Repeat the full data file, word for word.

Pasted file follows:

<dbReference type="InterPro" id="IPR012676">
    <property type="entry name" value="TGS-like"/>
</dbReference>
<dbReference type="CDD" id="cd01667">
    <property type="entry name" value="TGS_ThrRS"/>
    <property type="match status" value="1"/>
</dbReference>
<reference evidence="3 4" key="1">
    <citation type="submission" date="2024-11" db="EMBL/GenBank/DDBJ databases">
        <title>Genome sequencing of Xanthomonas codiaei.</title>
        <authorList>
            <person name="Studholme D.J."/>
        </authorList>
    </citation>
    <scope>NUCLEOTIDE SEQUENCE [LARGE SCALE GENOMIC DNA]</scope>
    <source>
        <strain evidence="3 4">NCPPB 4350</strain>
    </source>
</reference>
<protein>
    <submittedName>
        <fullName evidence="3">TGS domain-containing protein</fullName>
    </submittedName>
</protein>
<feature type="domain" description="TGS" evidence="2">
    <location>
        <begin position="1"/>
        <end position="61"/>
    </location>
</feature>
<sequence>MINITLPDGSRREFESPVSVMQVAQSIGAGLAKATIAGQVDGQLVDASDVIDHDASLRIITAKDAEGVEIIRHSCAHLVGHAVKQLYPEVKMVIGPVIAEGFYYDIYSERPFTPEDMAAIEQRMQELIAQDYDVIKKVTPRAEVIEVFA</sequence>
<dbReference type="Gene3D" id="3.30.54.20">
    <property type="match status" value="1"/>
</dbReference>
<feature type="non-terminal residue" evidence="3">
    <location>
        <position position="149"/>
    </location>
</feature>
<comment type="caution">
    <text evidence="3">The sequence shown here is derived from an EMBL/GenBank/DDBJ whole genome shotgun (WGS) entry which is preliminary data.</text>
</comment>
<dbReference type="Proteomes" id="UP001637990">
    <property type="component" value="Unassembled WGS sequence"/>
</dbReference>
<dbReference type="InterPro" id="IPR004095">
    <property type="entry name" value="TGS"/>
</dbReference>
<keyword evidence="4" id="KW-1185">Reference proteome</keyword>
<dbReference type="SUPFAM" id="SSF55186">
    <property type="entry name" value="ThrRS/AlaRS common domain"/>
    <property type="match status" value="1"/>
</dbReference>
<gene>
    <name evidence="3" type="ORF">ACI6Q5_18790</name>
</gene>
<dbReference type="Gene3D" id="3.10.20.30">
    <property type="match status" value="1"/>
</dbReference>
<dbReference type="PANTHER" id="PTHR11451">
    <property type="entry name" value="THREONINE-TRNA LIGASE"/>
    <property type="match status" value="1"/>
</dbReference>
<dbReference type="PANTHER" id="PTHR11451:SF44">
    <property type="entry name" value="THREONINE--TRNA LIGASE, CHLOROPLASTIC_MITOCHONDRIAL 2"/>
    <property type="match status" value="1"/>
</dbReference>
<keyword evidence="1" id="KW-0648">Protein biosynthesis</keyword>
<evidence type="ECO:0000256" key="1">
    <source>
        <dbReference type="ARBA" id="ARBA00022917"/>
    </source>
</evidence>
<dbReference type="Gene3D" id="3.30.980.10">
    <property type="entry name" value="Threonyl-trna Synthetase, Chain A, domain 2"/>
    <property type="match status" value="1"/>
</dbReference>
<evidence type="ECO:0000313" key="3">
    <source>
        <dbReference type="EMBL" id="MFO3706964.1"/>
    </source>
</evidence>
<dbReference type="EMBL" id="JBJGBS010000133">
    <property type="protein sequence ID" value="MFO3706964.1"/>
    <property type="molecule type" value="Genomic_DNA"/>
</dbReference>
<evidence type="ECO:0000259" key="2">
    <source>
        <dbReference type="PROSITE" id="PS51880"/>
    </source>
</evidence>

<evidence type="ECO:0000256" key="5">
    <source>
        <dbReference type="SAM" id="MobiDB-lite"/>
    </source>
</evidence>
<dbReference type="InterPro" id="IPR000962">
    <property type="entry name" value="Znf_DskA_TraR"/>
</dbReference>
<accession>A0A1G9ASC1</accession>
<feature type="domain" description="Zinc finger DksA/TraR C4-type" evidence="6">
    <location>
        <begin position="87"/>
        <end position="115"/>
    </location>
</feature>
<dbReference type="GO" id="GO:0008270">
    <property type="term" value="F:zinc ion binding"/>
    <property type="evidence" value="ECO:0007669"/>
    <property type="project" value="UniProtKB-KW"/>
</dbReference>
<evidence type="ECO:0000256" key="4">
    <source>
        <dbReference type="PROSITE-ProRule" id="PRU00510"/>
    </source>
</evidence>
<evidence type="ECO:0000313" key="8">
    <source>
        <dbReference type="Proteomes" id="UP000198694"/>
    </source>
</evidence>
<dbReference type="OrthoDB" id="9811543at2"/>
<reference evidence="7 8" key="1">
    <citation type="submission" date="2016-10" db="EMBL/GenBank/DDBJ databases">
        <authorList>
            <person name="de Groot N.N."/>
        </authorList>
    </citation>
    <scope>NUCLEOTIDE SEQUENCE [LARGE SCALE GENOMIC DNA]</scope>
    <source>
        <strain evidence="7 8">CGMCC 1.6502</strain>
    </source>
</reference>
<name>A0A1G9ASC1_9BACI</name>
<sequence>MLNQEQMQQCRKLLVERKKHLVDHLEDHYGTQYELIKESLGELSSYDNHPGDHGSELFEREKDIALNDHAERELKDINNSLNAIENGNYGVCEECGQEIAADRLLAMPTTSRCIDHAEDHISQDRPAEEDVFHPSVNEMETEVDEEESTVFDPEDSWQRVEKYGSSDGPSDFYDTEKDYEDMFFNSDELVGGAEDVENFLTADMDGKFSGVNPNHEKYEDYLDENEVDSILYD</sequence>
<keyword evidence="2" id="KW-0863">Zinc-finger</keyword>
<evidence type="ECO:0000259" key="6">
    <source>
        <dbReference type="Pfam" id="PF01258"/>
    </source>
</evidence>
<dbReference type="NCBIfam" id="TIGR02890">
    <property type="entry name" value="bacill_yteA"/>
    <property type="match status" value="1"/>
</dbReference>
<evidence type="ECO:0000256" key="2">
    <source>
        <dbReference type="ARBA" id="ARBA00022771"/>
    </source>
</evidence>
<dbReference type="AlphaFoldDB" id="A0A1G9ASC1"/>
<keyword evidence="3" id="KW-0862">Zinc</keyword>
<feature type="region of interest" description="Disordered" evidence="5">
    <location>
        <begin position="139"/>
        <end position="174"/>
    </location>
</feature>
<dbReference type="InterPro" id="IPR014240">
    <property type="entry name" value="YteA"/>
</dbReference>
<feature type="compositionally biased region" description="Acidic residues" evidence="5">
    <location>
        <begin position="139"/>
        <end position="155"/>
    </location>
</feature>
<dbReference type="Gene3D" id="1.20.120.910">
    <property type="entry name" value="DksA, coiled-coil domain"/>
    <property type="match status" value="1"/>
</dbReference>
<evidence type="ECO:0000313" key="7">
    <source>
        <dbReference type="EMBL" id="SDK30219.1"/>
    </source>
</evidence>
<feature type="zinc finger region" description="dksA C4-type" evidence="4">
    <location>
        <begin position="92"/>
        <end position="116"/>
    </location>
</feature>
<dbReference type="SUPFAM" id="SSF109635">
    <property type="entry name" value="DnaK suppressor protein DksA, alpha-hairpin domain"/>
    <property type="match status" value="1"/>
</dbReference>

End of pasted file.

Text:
<dbReference type="InterPro" id="IPR012676">
    <property type="entry name" value="TGS-like"/>
</dbReference>
<dbReference type="CDD" id="cd01667">
    <property type="entry name" value="TGS_ThrRS"/>
    <property type="match status" value="1"/>
</dbReference>
<reference evidence="3 4" key="1">
    <citation type="submission" date="2024-11" db="EMBL/GenBank/DDBJ databases">
        <title>Genome sequencing of Xanthomonas codiaei.</title>
        <authorList>
            <person name="Studholme D.J."/>
        </authorList>
    </citation>
    <scope>NUCLEOTIDE SEQUENCE [LARGE SCALE GENOMIC DNA]</scope>
    <source>
        <strain evidence="3 4">NCPPB 4350</strain>
    </source>
</reference>
<protein>
    <submittedName>
        <fullName evidence="3">TGS domain-containing protein</fullName>
    </submittedName>
</protein>
<feature type="domain" description="TGS" evidence="2">
    <location>
        <begin position="1"/>
        <end position="61"/>
    </location>
</feature>
<sequence>MINITLPDGSRREFESPVSVMQVAQSIGAGLAKATIAGQVDGQLVDASDVIDHDASLRIITAKDAEGVEIIRHSCAHLVGHAVKQLYPEVKMVIGPVIAEGFYYDIYSERPFTPEDMAAIEQRMQELIAQDYDVIKKVTPRAEVIEVFA</sequence>
<dbReference type="Gene3D" id="3.30.54.20">
    <property type="match status" value="1"/>
</dbReference>
<feature type="non-terminal residue" evidence="3">
    <location>
        <position position="149"/>
    </location>
</feature>
<comment type="caution">
    <text evidence="3">The sequence shown here is derived from an EMBL/GenBank/DDBJ whole genome shotgun (WGS) entry which is preliminary data.</text>
</comment>
<dbReference type="Proteomes" id="UP001637990">
    <property type="component" value="Unassembled WGS sequence"/>
</dbReference>
<dbReference type="InterPro" id="IPR004095">
    <property type="entry name" value="TGS"/>
</dbReference>
<keyword evidence="4" id="KW-1185">Reference proteome</keyword>
<dbReference type="SUPFAM" id="SSF55186">
    <property type="entry name" value="ThrRS/AlaRS common domain"/>
    <property type="match status" value="1"/>
</dbReference>
<gene>
    <name evidence="3" type="ORF">ACI6Q5_18790</name>
</gene>
<dbReference type="Gene3D" id="3.10.20.30">
    <property type="match status" value="1"/>
</dbReference>
<dbReference type="PANTHER" id="PTHR11451">
    <property type="entry name" value="THREONINE-TRNA LIGASE"/>
    <property type="match status" value="1"/>
</dbReference>
<dbReference type="PANTHER" id="PTHR11451:SF44">
    <property type="entry name" value="THREONINE--TRNA LIGASE, CHLOROPLASTIC_MITOCHONDRIAL 2"/>
    <property type="match status" value="1"/>
</dbReference>
<keyword evidence="1" id="KW-0648">Protein biosynthesis</keyword>
<evidence type="ECO:0000256" key="1">
    <source>
        <dbReference type="ARBA" id="ARBA00022917"/>
    </source>
</evidence>
<dbReference type="Gene3D" id="3.30.980.10">
    <property type="entry name" value="Threonyl-trna Synthetase, Chain A, domain 2"/>
    <property type="match status" value="1"/>
</dbReference>
<evidence type="ECO:0000313" key="3">
    <source>
        <dbReference type="EMBL" id="MFO3706964.1"/>
    </source>
</evidence>
<dbReference type="EMBL" id="JBJGBS010000133">
    <property type="protein sequence ID" value="MFO3706964.1"/>
    <property type="molecule type" value="Genomic_DNA"/>
</dbReference>
<evidence type="ECO:0000259" key="2">
    <source>
        <dbReference type="PROSITE" id="PS51880"/>
    </source>
</evidence>

<evidence type="ECO:0000256" key="5">
    <source>
        <dbReference type="SAM" id="MobiDB-lite"/>
    </source>
</evidence>
<dbReference type="InterPro" id="IPR000962">
    <property type="entry name" value="Znf_DskA_TraR"/>
</dbReference>
<accession>A0A1G9ASC1</accession>
<feature type="domain" description="Zinc finger DksA/TraR C4-type" evidence="6">
    <location>
        <begin position="87"/>
        <end position="115"/>
    </location>
</feature>
<dbReference type="GO" id="GO:0008270">
    <property type="term" value="F:zinc ion binding"/>
    <property type="evidence" value="ECO:0007669"/>
    <property type="project" value="UniProtKB-KW"/>
</dbReference>
<evidence type="ECO:0000256" key="4">
    <source>
        <dbReference type="PROSITE-ProRule" id="PRU00510"/>
    </source>
</evidence>
<evidence type="ECO:0000313" key="8">
    <source>
        <dbReference type="Proteomes" id="UP000198694"/>
    </source>
</evidence>
<dbReference type="OrthoDB" id="9811543at2"/>
<reference evidence="7 8" key="1">
    <citation type="submission" date="2016-10" db="EMBL/GenBank/DDBJ databases">
        <authorList>
            <person name="de Groot N.N."/>
        </authorList>
    </citation>
    <scope>NUCLEOTIDE SEQUENCE [LARGE SCALE GENOMIC DNA]</scope>
    <source>
        <strain evidence="7 8">CGMCC 1.6502</strain>
    </source>
</reference>
<name>A0A1G9ASC1_9BACI</name>
<sequence>MLNQEQMQQCRKLLVERKKHLVDHLEDHYGTQYELIKESLGELSSYDNHPGDHGSELFEREKDIALNDHAERELKDINNSLNAIENGNYGVCEECGQEIAADRLLAMPTTSRCIDHAEDHISQDRPAEEDVFHPSVNEMETEVDEEESTVFDPEDSWQRVEKYGSSDGPSDFYDTEKDYEDMFFNSDELVGGAEDVENFLTADMDGKFSGVNPNHEKYEDYLDENEVDSILYD</sequence>
<keyword evidence="2" id="KW-0863">Zinc-finger</keyword>
<evidence type="ECO:0000259" key="6">
    <source>
        <dbReference type="Pfam" id="PF01258"/>
    </source>
</evidence>
<dbReference type="NCBIfam" id="TIGR02890">
    <property type="entry name" value="bacill_yteA"/>
    <property type="match status" value="1"/>
</dbReference>
<evidence type="ECO:0000256" key="2">
    <source>
        <dbReference type="ARBA" id="ARBA00022771"/>
    </source>
</evidence>
<dbReference type="AlphaFoldDB" id="A0A1G9ASC1"/>
<keyword evidence="3" id="KW-0862">Zinc</keyword>
<feature type="region of interest" description="Disordered" evidence="5">
    <location>
        <begin position="139"/>
        <end position="174"/>
    </location>
</feature>
<dbReference type="InterPro" id="IPR014240">
    <property type="entry name" value="YteA"/>
</dbReference>
<feature type="compositionally biased region" description="Acidic residues" evidence="5">
    <location>
        <begin position="139"/>
        <end position="155"/>
    </location>
</feature>
<dbReference type="Gene3D" id="1.20.120.910">
    <property type="entry name" value="DksA, coiled-coil domain"/>
    <property type="match status" value="1"/>
</dbReference>
<evidence type="ECO:0000313" key="7">
    <source>
        <dbReference type="EMBL" id="SDK30219.1"/>
    </source>
</evidence>
<feature type="zinc finger region" description="dksA C4-type" evidence="4">
    <location>
        <begin position="92"/>
        <end position="116"/>
    </location>
</feature>
<dbReference type="SUPFAM" id="SSF109635">
    <property type="entry name" value="DnaK suppressor protein DksA, alpha-hairpin domain"/>
    <property type="match status" value="1"/>
</dbReference>